This pivot to cloud computing has allowed Microsoft to reclaim and expand its footing in the tech industry. As of 2022, the company is valued at USD 1.7 trillion, making it one of the largest corporations in the world.

RDS’ third tenet—target and dominate markets—tells us the reasoning behind Microsoft’s strategic shift.

According to Professor Joel Litman and Dr. Mark L. Frigo in the book, “Driven” :

“To perform well, business managers need to choose the right industry and change industries when necessary. The managers might not control the industry’s economics, but they can certainly control whether or not to be in that industry in the first place.”

This statement highlights the importance of adaptability in a constantly-evolving market, even if it involves changing industries or offerings.

While Microsoft didn’t change industries, the shift in its business strategy reflected the principle behind tenet 3. Since the tech giant had no control over the changes in the technology sector, it focused on what it can manage—the type of offerings or products it could sell to consumers and enterprises.

Here are the takeaways you and your business can learn from Microsoft’s story:

  • While competitors aren’t to blame for a company’s stagnation, carefully assessing their offerings will still help you refine subsequent iterations of your products.
  • If need be, discontinue a product that can no longer compete in its respective market segment. Once your offering has fallen behind, continuously selling it will only waste valuable resources.
  • Always be on the lookout for innovations that can impact consumer behavior. This will help you assess the viability of your products and business model.

Remember: Companies that fail to adapt their business strategy to changing market conditions will see a decline in performance and earnings. To prevent this, use RDS’ Tenet 3 concepts to remain ahead of the curve.

Take note of and apply these insights in your own business strategy!

(This article is from The Business Builder Daily, a newsletter by The I Institute in collaboration with MBO Partners.)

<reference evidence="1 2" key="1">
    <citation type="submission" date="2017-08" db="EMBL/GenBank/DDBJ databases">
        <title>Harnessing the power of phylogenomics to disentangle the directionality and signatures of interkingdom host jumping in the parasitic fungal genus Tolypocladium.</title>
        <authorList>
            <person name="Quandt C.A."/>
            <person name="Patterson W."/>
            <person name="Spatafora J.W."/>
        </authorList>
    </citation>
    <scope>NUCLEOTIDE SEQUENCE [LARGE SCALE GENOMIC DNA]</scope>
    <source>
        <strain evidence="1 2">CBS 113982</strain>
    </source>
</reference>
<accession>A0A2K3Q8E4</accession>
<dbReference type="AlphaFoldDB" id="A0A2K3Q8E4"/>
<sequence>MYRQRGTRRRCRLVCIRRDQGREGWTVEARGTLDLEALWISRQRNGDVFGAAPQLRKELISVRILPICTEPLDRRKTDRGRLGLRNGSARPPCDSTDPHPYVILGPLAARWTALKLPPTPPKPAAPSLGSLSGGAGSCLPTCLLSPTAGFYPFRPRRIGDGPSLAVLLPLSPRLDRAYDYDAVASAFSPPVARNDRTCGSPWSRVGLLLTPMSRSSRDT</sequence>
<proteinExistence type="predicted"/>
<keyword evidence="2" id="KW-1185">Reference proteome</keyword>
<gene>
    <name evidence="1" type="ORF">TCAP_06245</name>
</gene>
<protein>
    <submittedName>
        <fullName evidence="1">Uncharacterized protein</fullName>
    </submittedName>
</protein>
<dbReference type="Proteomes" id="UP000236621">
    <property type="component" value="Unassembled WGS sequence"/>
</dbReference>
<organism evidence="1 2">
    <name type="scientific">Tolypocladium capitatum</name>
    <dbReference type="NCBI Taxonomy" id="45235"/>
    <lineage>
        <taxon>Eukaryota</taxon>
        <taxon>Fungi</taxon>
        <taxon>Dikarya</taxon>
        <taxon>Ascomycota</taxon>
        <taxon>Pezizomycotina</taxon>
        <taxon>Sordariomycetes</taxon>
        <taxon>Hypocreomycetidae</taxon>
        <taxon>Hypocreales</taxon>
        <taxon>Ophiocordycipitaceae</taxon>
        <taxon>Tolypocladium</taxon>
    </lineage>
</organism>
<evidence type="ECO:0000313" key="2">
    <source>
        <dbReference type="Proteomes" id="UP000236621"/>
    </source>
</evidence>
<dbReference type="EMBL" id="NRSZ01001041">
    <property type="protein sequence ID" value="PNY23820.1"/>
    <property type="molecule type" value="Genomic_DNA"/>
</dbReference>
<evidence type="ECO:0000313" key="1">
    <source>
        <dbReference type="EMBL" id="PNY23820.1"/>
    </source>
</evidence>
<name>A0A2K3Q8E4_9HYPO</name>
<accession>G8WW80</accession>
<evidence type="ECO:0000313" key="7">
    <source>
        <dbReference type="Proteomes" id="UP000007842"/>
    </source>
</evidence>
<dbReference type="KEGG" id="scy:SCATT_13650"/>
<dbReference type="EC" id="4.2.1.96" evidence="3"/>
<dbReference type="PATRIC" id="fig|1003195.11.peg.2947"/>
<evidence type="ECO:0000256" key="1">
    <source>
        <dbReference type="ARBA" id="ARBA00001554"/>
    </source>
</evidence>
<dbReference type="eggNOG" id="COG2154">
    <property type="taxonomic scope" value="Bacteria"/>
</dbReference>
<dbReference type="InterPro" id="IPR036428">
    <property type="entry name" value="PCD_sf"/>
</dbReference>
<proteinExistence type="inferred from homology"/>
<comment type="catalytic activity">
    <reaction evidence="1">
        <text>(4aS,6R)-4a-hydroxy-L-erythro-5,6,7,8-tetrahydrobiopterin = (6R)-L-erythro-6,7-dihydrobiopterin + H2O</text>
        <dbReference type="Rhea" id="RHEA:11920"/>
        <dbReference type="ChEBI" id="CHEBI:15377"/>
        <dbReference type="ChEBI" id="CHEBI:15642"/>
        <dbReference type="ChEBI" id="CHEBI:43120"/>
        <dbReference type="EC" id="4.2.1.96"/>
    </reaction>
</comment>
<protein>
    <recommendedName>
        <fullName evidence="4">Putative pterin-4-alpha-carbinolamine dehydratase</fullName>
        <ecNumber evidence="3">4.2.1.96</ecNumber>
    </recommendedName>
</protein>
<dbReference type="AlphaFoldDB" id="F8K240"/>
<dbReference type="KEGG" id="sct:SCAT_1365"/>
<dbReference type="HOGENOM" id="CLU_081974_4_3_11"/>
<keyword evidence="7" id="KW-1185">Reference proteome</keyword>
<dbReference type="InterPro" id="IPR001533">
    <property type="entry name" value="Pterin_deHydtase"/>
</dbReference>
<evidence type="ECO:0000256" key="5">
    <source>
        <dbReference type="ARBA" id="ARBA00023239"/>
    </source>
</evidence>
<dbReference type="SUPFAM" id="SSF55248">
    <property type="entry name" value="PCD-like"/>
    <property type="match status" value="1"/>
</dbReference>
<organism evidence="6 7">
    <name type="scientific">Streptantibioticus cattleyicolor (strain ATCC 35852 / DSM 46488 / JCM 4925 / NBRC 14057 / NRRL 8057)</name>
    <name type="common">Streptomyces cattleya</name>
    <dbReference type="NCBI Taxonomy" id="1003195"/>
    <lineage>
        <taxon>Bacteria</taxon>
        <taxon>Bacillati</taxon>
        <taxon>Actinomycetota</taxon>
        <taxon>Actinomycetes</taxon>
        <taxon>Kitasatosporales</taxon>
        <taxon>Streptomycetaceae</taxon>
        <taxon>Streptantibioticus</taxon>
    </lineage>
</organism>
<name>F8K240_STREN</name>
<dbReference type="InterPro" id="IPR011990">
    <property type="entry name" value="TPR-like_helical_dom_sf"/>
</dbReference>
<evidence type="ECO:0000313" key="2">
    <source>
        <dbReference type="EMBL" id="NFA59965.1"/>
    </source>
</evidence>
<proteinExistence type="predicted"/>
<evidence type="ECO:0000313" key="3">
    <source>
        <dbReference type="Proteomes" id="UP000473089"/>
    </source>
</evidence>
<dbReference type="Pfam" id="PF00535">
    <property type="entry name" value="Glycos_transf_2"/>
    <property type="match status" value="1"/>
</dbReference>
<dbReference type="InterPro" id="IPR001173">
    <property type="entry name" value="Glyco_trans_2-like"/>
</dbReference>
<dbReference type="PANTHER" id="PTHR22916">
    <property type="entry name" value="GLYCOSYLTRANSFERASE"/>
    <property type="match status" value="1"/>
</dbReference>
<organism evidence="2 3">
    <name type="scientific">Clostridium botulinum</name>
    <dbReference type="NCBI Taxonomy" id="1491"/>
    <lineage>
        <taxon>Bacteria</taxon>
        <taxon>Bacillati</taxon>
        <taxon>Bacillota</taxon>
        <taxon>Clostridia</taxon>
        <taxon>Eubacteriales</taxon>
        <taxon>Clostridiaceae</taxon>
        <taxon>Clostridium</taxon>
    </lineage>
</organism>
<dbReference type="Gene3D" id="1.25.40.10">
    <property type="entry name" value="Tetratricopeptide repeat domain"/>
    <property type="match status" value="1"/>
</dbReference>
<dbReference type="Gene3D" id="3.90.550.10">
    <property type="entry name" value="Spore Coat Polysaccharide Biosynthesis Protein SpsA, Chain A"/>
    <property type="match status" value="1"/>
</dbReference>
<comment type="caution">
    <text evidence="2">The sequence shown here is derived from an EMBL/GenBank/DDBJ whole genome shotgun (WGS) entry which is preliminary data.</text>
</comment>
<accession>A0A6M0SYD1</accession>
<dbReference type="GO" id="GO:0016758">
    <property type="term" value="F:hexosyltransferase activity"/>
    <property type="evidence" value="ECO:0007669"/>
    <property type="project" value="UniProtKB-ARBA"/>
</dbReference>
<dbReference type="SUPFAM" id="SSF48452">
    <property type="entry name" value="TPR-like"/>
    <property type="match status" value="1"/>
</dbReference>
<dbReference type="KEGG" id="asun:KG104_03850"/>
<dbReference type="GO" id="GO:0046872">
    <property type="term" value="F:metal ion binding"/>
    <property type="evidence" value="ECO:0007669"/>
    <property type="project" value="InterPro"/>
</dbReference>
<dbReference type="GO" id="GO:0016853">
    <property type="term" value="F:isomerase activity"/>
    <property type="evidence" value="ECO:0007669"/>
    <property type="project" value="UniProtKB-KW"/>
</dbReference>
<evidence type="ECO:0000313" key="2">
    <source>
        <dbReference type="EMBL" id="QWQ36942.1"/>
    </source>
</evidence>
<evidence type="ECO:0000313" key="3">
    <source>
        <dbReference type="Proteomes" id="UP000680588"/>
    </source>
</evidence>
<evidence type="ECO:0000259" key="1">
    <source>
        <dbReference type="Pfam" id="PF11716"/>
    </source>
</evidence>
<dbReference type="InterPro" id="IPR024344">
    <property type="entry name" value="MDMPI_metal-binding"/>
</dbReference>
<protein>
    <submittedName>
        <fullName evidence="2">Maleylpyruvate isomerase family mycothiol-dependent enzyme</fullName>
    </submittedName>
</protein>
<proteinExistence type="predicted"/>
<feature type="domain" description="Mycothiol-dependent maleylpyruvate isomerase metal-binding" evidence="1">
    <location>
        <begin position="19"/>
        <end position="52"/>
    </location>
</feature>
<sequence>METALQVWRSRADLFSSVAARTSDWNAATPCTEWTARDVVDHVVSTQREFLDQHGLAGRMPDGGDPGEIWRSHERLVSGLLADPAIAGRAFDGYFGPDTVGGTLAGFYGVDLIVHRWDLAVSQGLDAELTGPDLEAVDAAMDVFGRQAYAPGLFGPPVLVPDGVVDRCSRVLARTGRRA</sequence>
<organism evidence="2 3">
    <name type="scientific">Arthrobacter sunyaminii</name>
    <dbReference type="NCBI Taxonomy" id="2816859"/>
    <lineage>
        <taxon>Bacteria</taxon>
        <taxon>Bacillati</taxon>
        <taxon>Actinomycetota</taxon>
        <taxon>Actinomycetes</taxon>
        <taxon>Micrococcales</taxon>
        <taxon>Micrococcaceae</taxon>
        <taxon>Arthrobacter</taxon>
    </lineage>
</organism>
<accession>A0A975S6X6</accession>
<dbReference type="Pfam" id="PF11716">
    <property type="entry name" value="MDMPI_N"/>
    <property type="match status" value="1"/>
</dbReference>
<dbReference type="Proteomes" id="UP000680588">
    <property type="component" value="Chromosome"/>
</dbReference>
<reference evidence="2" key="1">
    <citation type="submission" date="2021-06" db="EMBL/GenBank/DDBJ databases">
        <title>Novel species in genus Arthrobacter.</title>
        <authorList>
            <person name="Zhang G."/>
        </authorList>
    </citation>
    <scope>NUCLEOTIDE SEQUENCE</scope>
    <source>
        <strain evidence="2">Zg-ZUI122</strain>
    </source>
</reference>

About The Dynamic Marketing Communiqué’s
“Tuesdays: Return Driven Strategy”

In the book, “Driven,” authors Professor Joel Litman and Dr. Mark L. Frigo said that the goal of every long-term successful business strategy should incorporate the combined necessity of “making the world a better place” and “getting wealthy.”

That is why they created Return Driven Strategy and Career Driven Strategy—frameworks that were built to help leaders and professionals plan and evaluate businesses so they can also help others achieve their organizational goals and career goals.

The frameworks describe the plans and actions that drive returns for anyone in an organization such as independent contractors, marketers, brand managers, communicators, and other people in any field. These actions lead to the creation of wealth and value for customers, employees, shareholders, and the society.

Every Tuesday, we’ll highlight case studies, business strategies, tips, and insights related to Return Driven Strategy and Career Driven Strategy.

In planning, building, or managing brands and businesses, these strategies, case studies, and guidelines will help you choose what specific actions to take and when to take them.

Hope you found this week’s insights interesting and helpful.

Stay tuned for next Tuesday’s “Return Driven Strategy!”


Kyle Yu
Head of Marketing
Valens Dynamic Marketing Capabilities